“He was a player like he was a person. He was honest, down-to-earth and a fighter. Some of his performances in matches, when he came back from deficits, showed that. I just can’t believe he’s gone.”
“I’m devastated for his family. It’s a massive shock.
“His talent was frightening. We didn’t get to see it all. I’ve never seen anyone from the age of nine, when I first met him, who was that good at that age. He blew me away when I first saw him.
“He’ll be missed by everybody. He wasn’t big headed at all. He was just a normal lad.”
“Deep down I think we all thought he was going to beat the disease. He was one of the best-looking snooker players we ever had and had a heart like a lion.
“He lit up the stage when he played, was a very flamboyant player and there will be a big hole in everybody’s hearts for the next year or so.”
SIR RODNEY WALKER, WPBSA chairman
“Paul was a man who had everything going for him - an outstanding talent, good looks, fame, riches, charm and a beautiful wife.
“This shows us just how quickly life can change. It’s a bitter blow for snooker, but most importantly for his family, and our thoughts are with them.”
DAVID MANNING, Communications Manager, Travis Perkins
“I had the pleasure of working with Paul when we donated the UK Championship table to York RI Snooker Club after the event in 2004.
“He came with his wife Lindsey that day and it struck me just how approachable he was with everyone. He played a few games with the club’s top players... naturally he played them off the baize, but he did let them pot at least a couple of balls to save their complete embarrassment. A true gent, a great talent, sadly missed.”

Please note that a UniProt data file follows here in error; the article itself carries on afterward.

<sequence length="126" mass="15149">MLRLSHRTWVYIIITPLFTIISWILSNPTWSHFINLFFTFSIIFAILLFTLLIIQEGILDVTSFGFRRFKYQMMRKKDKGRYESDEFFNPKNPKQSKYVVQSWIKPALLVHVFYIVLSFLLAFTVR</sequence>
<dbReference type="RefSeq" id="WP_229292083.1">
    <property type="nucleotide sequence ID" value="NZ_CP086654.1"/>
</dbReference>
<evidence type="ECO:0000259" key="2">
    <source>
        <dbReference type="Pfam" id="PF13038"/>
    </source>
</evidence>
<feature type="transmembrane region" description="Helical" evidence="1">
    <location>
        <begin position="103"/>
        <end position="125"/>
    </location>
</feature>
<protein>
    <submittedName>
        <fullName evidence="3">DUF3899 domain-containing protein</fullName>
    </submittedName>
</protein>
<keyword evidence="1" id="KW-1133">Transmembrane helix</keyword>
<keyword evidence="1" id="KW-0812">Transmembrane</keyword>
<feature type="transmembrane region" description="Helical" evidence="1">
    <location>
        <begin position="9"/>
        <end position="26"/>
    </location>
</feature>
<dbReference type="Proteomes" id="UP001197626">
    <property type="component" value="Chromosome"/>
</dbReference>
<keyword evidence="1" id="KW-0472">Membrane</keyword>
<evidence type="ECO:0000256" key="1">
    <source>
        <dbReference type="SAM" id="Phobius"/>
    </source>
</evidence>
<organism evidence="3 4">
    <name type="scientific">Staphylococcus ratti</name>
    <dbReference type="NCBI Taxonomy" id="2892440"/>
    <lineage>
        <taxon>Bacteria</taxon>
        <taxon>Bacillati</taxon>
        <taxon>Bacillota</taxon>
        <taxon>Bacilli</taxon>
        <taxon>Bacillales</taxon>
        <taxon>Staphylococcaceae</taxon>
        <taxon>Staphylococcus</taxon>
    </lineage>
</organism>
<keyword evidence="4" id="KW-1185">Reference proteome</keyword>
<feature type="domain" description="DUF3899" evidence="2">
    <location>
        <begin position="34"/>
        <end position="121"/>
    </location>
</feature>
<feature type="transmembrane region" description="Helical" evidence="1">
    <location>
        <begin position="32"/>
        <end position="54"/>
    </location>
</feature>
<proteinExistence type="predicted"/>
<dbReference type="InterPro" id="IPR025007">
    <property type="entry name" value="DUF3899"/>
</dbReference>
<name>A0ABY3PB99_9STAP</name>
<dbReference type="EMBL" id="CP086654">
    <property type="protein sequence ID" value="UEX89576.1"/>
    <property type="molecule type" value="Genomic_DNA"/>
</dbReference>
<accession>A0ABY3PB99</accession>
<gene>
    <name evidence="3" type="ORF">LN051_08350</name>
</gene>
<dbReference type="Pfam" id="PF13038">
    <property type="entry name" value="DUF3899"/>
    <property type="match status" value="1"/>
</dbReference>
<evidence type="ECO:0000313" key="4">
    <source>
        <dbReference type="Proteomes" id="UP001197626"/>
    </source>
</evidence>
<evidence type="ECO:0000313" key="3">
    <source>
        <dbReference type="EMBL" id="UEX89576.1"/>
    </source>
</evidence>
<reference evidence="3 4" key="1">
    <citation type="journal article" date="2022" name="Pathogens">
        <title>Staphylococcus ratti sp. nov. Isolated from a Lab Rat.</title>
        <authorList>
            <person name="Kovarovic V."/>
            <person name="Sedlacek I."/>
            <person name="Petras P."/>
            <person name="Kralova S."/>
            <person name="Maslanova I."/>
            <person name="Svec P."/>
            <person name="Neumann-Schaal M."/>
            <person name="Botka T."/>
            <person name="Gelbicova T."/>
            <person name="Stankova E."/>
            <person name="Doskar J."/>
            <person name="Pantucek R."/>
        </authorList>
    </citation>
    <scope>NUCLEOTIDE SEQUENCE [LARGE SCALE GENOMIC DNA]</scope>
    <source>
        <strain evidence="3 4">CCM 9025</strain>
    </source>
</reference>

MADELEINE HEGARTY, former teacher
“He came back nine years in a row. He always made time for us. He was never the celebrity, he was always the ex-pupil.
"It took a long time for him to start treating me as a friend rather than as his ex-teacher. Then a few years ago he gave me a big hug. He was just a lovely lad, a great example to the children.
“The children are all coming in at the moment saying 'Miss, did you see the news?' One little boy said to me 'I never thought he would die. I thought he would get better.'”
ANDY GEACH, the NET Patient Foundation
“Paul was an inspiration to us. We met him and his manager last year at the Pot Black tournament at the RAC club. He was adamant in wanting to help and to get things set up.
“He provided funds to build the website. Primarily it was his £14,000 which built the website and he was behind getting the charity set up.
“It was a great shame he could not be at the charity night. We did not realise it was going to take him so quickly. What he had was rare. What was rarer was that it was so aggressive.
“He was a great guy. He was there for us whenever we needed a celebrity figure to push us forward. He and his wife Lindsey were always there, ready to help. We will miss him greatly.”
KEVIN SINFIELD, Leeds Rhinos rugby league captain
“Paul was an iconic sporting figure for the city of Leeds across the world through his achievements in his sport.
“He achieved so much despite only being 27 and I am sure he would have gone on to be a true great in Snooker.
“It is a tragic loss of life and our thoughts are with his family at this time.”